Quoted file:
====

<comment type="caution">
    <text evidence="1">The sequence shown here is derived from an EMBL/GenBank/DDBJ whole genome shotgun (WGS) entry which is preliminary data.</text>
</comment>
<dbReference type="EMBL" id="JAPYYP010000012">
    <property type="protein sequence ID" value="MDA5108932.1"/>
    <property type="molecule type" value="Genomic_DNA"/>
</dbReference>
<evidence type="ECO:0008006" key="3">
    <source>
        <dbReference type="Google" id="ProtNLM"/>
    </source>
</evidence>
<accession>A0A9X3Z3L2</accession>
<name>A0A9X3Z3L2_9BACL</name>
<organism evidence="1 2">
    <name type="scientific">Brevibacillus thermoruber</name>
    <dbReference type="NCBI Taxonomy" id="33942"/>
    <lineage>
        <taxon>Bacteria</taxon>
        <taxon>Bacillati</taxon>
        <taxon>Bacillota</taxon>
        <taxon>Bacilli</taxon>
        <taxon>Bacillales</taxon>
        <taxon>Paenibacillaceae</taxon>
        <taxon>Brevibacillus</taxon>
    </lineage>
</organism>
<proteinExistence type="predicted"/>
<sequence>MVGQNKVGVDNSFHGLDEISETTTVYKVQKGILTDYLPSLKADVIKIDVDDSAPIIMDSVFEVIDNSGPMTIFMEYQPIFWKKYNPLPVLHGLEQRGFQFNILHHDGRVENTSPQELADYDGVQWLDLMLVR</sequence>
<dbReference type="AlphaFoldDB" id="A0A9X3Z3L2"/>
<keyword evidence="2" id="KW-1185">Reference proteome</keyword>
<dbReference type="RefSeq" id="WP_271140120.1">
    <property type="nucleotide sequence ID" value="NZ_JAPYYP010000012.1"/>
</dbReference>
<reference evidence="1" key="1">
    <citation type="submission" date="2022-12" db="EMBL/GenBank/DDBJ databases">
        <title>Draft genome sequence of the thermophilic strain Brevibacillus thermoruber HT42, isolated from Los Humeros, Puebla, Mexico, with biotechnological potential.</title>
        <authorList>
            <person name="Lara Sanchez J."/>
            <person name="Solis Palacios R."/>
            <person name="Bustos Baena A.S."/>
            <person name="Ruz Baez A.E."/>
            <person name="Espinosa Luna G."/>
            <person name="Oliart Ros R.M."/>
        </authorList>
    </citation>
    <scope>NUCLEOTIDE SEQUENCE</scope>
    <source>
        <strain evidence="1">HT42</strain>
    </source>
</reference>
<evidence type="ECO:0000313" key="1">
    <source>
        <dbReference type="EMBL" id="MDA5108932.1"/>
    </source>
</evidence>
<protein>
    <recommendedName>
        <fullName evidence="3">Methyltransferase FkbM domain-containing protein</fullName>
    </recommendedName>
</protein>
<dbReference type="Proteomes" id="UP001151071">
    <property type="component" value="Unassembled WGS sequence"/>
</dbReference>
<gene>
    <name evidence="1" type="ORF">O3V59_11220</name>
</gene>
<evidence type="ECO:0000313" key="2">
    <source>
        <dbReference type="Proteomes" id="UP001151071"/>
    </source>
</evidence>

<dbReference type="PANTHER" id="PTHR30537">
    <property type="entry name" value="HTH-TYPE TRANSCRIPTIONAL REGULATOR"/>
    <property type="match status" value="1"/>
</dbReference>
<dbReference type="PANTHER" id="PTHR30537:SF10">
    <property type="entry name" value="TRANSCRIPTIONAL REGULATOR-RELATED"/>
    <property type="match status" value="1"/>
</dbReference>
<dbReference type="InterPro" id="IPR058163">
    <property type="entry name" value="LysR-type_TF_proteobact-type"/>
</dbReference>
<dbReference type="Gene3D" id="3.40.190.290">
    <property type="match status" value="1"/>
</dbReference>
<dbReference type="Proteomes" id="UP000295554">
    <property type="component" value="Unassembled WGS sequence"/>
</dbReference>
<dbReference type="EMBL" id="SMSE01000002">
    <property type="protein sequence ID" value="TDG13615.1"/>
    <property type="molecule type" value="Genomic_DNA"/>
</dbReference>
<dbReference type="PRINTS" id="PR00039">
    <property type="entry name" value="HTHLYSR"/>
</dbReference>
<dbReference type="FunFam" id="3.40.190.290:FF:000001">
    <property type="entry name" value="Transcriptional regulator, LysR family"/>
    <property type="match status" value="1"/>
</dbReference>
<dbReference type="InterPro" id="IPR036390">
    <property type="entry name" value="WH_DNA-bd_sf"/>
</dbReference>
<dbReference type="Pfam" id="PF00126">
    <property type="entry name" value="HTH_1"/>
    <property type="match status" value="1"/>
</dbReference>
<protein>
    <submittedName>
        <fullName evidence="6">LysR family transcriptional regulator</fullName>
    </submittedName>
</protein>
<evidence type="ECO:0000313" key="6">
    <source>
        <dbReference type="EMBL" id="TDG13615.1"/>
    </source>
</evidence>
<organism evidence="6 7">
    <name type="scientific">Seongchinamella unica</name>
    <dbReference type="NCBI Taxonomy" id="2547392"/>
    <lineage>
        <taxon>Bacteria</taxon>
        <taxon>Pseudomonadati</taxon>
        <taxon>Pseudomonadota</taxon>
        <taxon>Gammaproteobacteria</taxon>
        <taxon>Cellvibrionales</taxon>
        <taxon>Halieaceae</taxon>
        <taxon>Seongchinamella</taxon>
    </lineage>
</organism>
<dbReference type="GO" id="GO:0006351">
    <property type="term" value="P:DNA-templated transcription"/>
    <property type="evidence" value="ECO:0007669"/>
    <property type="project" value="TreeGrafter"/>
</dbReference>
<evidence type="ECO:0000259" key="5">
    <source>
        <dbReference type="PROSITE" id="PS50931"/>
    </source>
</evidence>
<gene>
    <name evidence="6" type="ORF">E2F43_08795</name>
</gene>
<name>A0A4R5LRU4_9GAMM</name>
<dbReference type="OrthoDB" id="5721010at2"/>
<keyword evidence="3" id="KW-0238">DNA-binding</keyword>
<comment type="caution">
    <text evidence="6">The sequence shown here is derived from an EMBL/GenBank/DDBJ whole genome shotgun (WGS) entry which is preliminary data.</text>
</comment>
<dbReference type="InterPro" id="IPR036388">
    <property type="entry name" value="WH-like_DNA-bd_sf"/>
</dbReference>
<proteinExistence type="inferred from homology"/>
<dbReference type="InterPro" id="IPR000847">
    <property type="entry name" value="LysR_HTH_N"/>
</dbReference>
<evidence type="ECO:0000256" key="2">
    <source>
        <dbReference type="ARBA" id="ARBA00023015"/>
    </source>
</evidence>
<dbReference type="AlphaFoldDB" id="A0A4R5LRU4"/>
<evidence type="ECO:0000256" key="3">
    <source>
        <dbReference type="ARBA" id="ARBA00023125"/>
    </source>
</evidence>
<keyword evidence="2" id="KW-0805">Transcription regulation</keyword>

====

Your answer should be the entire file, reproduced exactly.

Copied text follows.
<comment type="caution">
    <text evidence="1">The sequence shown here is derived from an EMBL/GenBank/DDBJ whole genome shotgun (WGS) entry which is preliminary data.</text>
</comment>
<dbReference type="EMBL" id="JAPYYP010000012">
    <property type="protein sequence ID" value="MDA5108932.1"/>
    <property type="molecule type" value="Genomic_DNA"/>
</dbReference>
<evidence type="ECO:0008006" key="3">
    <source>
        <dbReference type="Google" id="ProtNLM"/>
    </source>
</evidence>
<accession>A0A9X3Z3L2</accession>
<name>A0A9X3Z3L2_9BACL</name>
<organism evidence="1 2">
    <name type="scientific">Brevibacillus thermoruber</name>
    <dbReference type="NCBI Taxonomy" id="33942"/>
    <lineage>
        <taxon>Bacteria</taxon>
        <taxon>Bacillati</taxon>
        <taxon>Bacillota</taxon>
        <taxon>Bacilli</taxon>
        <taxon>Bacillales</taxon>
        <taxon>Paenibacillaceae</taxon>
        <taxon>Brevibacillus</taxon>
    </lineage>
</organism>
<proteinExistence type="predicted"/>
<sequence>MVGQNKVGVDNSFHGLDEISETTTVYKVQKGILTDYLPSLKADVIKIDVDDSAPIIMDSVFEVIDNSGPMTIFMEYQPIFWKKYNPLPVLHGLEQRGFQFNILHHDGRVENTSPQELADYDGVQWLDLMLVR</sequence>
<dbReference type="AlphaFoldDB" id="A0A9X3Z3L2"/>
<keyword evidence="2" id="KW-1185">Reference proteome</keyword>
<dbReference type="RefSeq" id="WP_271140120.1">
    <property type="nucleotide sequence ID" value="NZ_JAPYYP010000012.1"/>
</dbReference>
<reference evidence="1" key="1">
    <citation type="submission" date="2022-12" db="EMBL/GenBank/DDBJ databases">
        <title>Draft genome sequence of the thermophilic strain Brevibacillus thermoruber HT42, isolated from Los Humeros, Puebla, Mexico, with biotechnological potential.</title>
        <authorList>
            <person name="Lara Sanchez J."/>
            <person name="Solis Palacios R."/>
            <person name="Bustos Baena A.S."/>
            <person name="Ruz Baez A.E."/>
            <person name="Espinosa Luna G."/>
            <person name="Oliart Ros R.M."/>
        </authorList>
    </citation>
    <scope>NUCLEOTIDE SEQUENCE</scope>
    <source>
        <strain evidence="1">HT42</strain>
    </source>
</reference>
<evidence type="ECO:0000313" key="1">
    <source>
        <dbReference type="EMBL" id="MDA5108932.1"/>
    </source>
</evidence>
<protein>
    <recommendedName>
        <fullName evidence="3">Methyltransferase FkbM domain-containing protein</fullName>
    </recommendedName>
</protein>
<dbReference type="Proteomes" id="UP001151071">
    <property type="component" value="Unassembled WGS sequence"/>
</dbReference>
<gene>
    <name evidence="1" type="ORF">O3V59_11220</name>
</gene>
<evidence type="ECO:0000313" key="2">
    <source>
        <dbReference type="Proteomes" id="UP001151071"/>
    </source>
</evidence>

<dbReference type="PANTHER" id="PTHR30537">
    <property type="entry name" value="HTH-TYPE TRANSCRIPTIONAL REGULATOR"/>
    <property type="match status" value="1"/>
</dbReference>
<dbReference type="PANTHER" id="PTHR30537:SF10">
    <property type="entry name" value="TRANSCRIPTIONAL REGULATOR-RELATED"/>
    <property type="match status" value="1"/>
</dbReference>
<dbReference type="InterPro" id="IPR058163">
    <property type="entry name" value="LysR-type_TF_proteobact-type"/>
</dbReference>
<dbReference type="Gene3D" id="3.40.190.290">
    <property type="match status" value="1"/>
</dbReference>
<dbReference type="Proteomes" id="UP000295554">
    <property type="component" value="Unassembled WGS sequence"/>
</dbReference>
<dbReference type="EMBL" id="SMSE01000002">
    <property type="protein sequence ID" value="TDG13615.1"/>
    <property type="molecule type" value="Genomic_DNA"/>
</dbReference>
<dbReference type="PRINTS" id="PR00039">
    <property type="entry name" value="HTHLYSR"/>
</dbReference>
<dbReference type="FunFam" id="3.40.190.290:FF:000001">
    <property type="entry name" value="Transcriptional regulator, LysR family"/>
    <property type="match status" value="1"/>
</dbReference>
<dbReference type="InterPro" id="IPR036390">
    <property type="entry name" value="WH_DNA-bd_sf"/>
</dbReference>
<dbReference type="Pfam" id="PF00126">
    <property type="entry name" value="HTH_1"/>
    <property type="match status" value="1"/>
</dbReference>
<protein>
    <submittedName>
        <fullName evidence="6">LysR family transcriptional regulator</fullName>
    </submittedName>
</protein>
<evidence type="ECO:0000313" key="6">
    <source>
        <dbReference type="EMBL" id="TDG13615.1"/>
    </source>
</evidence>
<organism evidence="6 7">
    <name type="scientific">Seongchinamella unica</name>
    <dbReference type="NCBI Taxonomy" id="2547392"/>
    <lineage>
        <taxon>Bacteria</taxon>
        <taxon>Pseudomonadati</taxon>
        <taxon>Pseudomonadota</taxon>
        <taxon>Gammaproteobacteria</taxon>
        <taxon>Cellvibrionales</taxon>
        <taxon>Halieaceae</taxon>
        <taxon>Seongchinamella</taxon>
    </lineage>
</organism>
<dbReference type="GO" id="GO:0006351">
    <property type="term" value="P:DNA-templated transcription"/>
    <property type="evidence" value="ECO:0007669"/>
    <property type="project" value="TreeGrafter"/>
</dbReference>
<evidence type="ECO:0000259" key="5">
    <source>
        <dbReference type="PROSITE" id="PS50931"/>
    </source>
</evidence>
<gene>
    <name evidence="6" type="ORF">E2F43_08795</name>
</gene>
<name>A0A4R5LRU4_9GAMM</name>
<dbReference type="OrthoDB" id="5721010at2"/>
<keyword evidence="3" id="KW-0238">DNA-binding</keyword>
<comment type="caution">
    <text evidence="6">The sequence shown here is derived from an EMBL/GenBank/DDBJ whole genome shotgun (WGS) entry which is preliminary data.</text>
</comment>
<dbReference type="InterPro" id="IPR036388">
    <property type="entry name" value="WH-like_DNA-bd_sf"/>
</dbReference>
<proteinExistence type="inferred from homology"/>
<dbReference type="InterPro" id="IPR000847">
    <property type="entry name" value="LysR_HTH_N"/>
</dbReference>
<evidence type="ECO:0000256" key="2">
    <source>
        <dbReference type="ARBA" id="ARBA00023015"/>
    </source>
</evidence>
<dbReference type="AlphaFoldDB" id="A0A4R5LRU4"/>
<evidence type="ECO:0000256" key="3">
    <source>
        <dbReference type="ARBA" id="ARBA00023125"/>
    </source>
</evidence>
<keyword evidence="2" id="KW-0805">Transcription regulation</keyword>